The Guinea international midfielder was impressive for the Reds at Burnley and is set to play a big part for Jurgen Klopps men over Christmas
It was the kind of performance Liverpool had been told about for a year or more.
Sharp, energetic, classy, ambitious and threatening, Naby Keita at Burnley was the Naby Keita the Reds wanted, the one they pursued with such conviction, the one Jurgen Klopp is convinced can become one of the best around.
Liverpool’s win at Turf Moor was the bottom line, a crucial three points which keeps them on the tails of Manchester City at the top of the Premier League. They can, in fact, reach the summit with a win at Bournemouth on Saturday lunchtime.
But how encouraging, for Klopp and for his supporters, to see Keita sparkling amid the Lancashire gloom. It felt like the start of something. Something good.
“Naby made all the difference,” Klopp said after Wednesday’s game, revealing he had admonished his players for ignoring the Guinea international and hitting long balls too often in the first half.
“I was shouting but I was not angry,” he said. “I was shouting that we had to use Naby!”
Liverpool certainly used him after the break, and to good effect. This was the 23-year-old’s first Premier League start since mid-September, but he looked right at home in the heat of the battle. Aggression, yes, but also control and quality on the ball.
“You can see already that he’s a fantastic player,” said Jordan Henderson afterwards. “I thought tonight he was outstanding.
“You can see how good he is on the ball, how comfortable he is; driving with the ball forward, which is important for us. I think he’ll go from strength to strength as he gets more games and experience.”
Keita finished Wednesday’s game with the best passing accuracy (93 per cent) of any player, and with the most possession regains (10). Only Virgil van Dijk and Joel Matip, his centre-backs, attempted more than his dozen duels, only James Milner and Xherdan Shaqiri covered more distance over the 90 minutes.
Then there was the attacking side. Keita had six shots on goal, four of them on target. He forced the save of the match from Joe Hart, who turned his 25-yard howitzer onto the post, and was denied three times – once by Hart, twice by desperate blocks from defenders – in the space of 10 seconds as Liverpool opened up in the final half hour.
It was, in Henderson’s words, “an all-round performance” from the No.8.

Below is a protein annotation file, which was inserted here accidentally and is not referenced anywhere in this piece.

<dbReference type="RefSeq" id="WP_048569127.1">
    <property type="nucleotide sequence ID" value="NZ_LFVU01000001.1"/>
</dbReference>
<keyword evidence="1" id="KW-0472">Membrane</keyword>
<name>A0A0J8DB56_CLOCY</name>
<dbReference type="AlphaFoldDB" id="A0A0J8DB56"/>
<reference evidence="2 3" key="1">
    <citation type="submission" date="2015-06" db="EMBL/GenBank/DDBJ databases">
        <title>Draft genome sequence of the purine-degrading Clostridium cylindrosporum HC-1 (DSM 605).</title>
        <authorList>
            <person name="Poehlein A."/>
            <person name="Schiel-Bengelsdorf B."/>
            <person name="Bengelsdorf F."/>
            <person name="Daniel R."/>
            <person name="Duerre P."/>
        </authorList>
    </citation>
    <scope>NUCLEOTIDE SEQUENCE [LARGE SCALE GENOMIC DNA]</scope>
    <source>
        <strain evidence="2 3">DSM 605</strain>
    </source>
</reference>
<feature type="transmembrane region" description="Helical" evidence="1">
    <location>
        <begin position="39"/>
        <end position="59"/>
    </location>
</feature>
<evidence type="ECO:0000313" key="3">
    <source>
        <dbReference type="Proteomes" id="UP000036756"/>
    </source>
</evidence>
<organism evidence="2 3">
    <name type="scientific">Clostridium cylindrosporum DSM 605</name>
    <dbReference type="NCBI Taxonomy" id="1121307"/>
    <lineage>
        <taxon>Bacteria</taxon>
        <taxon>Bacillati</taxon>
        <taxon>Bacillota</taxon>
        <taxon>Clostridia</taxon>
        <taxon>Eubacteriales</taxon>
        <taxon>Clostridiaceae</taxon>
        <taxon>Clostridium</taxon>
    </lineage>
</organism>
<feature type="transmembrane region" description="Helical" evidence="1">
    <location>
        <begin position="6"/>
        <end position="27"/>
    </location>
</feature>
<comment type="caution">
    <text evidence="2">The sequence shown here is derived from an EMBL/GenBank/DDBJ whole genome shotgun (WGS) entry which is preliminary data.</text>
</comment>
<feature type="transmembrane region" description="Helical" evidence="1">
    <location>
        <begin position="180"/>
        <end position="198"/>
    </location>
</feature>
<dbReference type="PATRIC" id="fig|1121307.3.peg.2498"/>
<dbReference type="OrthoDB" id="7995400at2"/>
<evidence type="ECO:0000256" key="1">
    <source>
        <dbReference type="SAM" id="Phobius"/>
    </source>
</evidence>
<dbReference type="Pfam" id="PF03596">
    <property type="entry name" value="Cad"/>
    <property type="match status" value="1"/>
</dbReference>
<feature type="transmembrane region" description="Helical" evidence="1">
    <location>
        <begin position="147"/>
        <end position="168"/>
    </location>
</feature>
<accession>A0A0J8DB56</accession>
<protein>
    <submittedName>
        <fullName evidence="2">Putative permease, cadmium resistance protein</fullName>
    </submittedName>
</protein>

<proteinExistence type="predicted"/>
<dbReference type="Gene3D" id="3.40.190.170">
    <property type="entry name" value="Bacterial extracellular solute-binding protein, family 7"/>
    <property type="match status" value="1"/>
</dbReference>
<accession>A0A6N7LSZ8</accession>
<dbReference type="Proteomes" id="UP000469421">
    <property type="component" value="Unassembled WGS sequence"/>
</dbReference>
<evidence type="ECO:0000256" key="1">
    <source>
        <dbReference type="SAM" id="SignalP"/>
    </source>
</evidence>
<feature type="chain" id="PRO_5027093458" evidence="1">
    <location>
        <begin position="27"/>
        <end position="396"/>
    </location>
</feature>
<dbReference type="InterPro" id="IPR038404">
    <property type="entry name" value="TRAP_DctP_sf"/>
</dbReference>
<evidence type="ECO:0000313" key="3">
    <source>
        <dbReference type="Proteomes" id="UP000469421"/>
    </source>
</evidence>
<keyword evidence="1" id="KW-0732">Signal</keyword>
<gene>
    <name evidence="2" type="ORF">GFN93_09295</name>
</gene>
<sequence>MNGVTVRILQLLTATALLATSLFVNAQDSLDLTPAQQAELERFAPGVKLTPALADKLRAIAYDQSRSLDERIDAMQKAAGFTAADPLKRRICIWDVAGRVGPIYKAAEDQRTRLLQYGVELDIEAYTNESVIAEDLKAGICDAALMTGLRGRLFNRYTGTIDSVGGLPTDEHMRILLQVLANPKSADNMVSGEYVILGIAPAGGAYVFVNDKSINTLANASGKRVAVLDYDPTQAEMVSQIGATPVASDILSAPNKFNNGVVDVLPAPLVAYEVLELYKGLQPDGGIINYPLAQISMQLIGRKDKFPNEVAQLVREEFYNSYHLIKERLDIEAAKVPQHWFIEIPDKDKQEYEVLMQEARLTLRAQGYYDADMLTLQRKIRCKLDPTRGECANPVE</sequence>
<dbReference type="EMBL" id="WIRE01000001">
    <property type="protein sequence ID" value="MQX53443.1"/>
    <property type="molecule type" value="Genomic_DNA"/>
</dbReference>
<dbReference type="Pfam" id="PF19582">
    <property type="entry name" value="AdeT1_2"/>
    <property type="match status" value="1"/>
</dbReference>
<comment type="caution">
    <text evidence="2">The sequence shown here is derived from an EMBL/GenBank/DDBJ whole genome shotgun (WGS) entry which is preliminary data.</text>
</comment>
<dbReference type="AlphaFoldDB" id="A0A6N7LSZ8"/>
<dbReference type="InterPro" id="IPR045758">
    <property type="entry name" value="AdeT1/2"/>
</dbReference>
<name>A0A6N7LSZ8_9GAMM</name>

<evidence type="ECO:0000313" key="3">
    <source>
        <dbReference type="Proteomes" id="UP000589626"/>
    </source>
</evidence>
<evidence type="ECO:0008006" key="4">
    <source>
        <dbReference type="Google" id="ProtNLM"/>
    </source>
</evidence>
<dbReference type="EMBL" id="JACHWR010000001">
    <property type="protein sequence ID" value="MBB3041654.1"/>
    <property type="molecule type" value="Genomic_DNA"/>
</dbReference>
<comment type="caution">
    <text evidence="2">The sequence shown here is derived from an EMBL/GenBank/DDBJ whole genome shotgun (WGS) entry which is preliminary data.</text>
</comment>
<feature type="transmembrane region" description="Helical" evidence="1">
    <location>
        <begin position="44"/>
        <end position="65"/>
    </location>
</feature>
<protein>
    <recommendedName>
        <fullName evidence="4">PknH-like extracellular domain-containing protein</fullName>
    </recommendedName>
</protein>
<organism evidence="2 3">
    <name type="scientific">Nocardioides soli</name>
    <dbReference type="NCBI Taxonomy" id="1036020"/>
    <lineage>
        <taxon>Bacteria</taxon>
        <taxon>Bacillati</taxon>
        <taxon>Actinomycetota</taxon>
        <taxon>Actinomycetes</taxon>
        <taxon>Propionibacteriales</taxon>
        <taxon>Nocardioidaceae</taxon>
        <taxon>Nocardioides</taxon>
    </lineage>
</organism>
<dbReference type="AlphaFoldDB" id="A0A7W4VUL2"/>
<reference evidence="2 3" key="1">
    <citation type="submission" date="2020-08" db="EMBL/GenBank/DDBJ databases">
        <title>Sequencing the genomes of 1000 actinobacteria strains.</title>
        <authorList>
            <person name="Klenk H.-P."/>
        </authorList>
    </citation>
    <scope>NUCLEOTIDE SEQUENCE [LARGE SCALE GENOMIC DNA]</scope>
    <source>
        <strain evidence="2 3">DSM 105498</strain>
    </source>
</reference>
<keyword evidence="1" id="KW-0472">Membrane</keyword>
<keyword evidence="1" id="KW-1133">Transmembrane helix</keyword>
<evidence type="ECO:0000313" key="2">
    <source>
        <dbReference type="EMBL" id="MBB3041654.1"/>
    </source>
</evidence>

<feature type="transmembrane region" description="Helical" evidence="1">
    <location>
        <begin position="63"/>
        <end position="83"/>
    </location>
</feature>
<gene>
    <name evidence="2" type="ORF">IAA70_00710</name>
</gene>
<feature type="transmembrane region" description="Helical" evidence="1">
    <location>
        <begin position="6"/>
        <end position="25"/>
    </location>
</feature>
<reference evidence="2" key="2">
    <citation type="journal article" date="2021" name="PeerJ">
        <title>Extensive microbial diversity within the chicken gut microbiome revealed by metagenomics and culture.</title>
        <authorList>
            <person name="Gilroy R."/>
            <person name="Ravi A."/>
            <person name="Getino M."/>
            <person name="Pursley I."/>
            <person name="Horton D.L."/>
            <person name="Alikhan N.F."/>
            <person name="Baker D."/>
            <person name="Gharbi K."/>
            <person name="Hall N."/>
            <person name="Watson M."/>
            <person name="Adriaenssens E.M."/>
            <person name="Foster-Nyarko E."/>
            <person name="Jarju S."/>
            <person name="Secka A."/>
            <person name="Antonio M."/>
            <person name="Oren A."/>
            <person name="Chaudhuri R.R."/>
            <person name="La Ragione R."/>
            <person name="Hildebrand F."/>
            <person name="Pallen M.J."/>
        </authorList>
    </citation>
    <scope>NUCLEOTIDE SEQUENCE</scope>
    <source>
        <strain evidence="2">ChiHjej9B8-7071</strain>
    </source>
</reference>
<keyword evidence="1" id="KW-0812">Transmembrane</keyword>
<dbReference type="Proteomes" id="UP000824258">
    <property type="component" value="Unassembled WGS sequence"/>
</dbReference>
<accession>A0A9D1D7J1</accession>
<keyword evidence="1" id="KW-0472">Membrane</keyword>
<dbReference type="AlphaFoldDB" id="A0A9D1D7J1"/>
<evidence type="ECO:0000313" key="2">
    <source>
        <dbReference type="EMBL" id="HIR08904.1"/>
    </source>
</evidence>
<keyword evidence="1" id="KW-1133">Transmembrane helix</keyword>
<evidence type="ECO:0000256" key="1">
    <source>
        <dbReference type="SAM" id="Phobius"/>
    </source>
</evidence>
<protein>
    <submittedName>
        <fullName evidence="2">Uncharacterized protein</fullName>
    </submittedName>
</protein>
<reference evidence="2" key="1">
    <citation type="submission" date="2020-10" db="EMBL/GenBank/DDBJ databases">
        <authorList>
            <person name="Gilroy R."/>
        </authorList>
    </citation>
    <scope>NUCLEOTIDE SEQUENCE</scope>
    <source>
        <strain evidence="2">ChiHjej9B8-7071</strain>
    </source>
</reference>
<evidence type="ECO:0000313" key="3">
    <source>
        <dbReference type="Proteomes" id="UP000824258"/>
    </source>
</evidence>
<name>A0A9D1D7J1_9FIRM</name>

A significant one, too. Klopp can now reflect on the fact that, over the past week or so, all four of his summer signings have shown their worth in different ways.
Alisson Becker has made crucial saves and started attacks, Fabinho performed well in the cut and thrust of a Merseyside derby, Shaqiri is starting games and scoring goals, and now Keita has come to the party.
Klopp’s aim was to bring depth as well as quality, and Liverpool look better in that regard than they have for quite some time. That they were able to make seven changes and still win at Burnley underlines the fact.
The excitement surrounding Keita’s signing, in particular, was clear. It was, in fact, shared by Klopp, who privately could barely believe his club had been able to land such a talent. “If you asked me what his biggest strength was, I couldn’t say it really,” he said in the summer. “We all have no clue how good he can be.”
Those who observed his time with RB Leipzig in the Bundesliga will recognise the performance at Burnley, the manner in which his first touch took him forward, the way he manoeuvred his way past defenders and drove into space with speed and aggression.
Not many players are compared to Andres Iniesta AND N’Golo Kante, but Keita’s skillset is a pretty unique one among midfielders, and while Liverpool have a lot of solid, experienced midfield options, they have few that can change the dynamic of a game with a dribble or a drive from deep. Keita, by the way, can pass the ball as well as win it and carry it.
Now, the hope is that he can build on Wednesday's showing. He had made a promising enough start until a back problem sustained at Napoli – his last start for the club prior to Wednesday – set him back. A hamstring injury suffered playing for Guinea against Rwanda soon after didn’t help matters.
He is back now though, and at a useful time too. The Reds have huge games coming up, with Bournemouth, Napoli, Manchester United, Wolves, Newcastle and Arsenal before the turn of the year, and a trip to Manchester City to start 2019. “We’re going to need everybody to play their part,” Henderson said.
On the evidence of this week, Keita’s ‘part’ is likely to grow and grow. Liverpool waited a long time for their £53 million man. It is time the rest of the Premier League saw what all the fuss is about.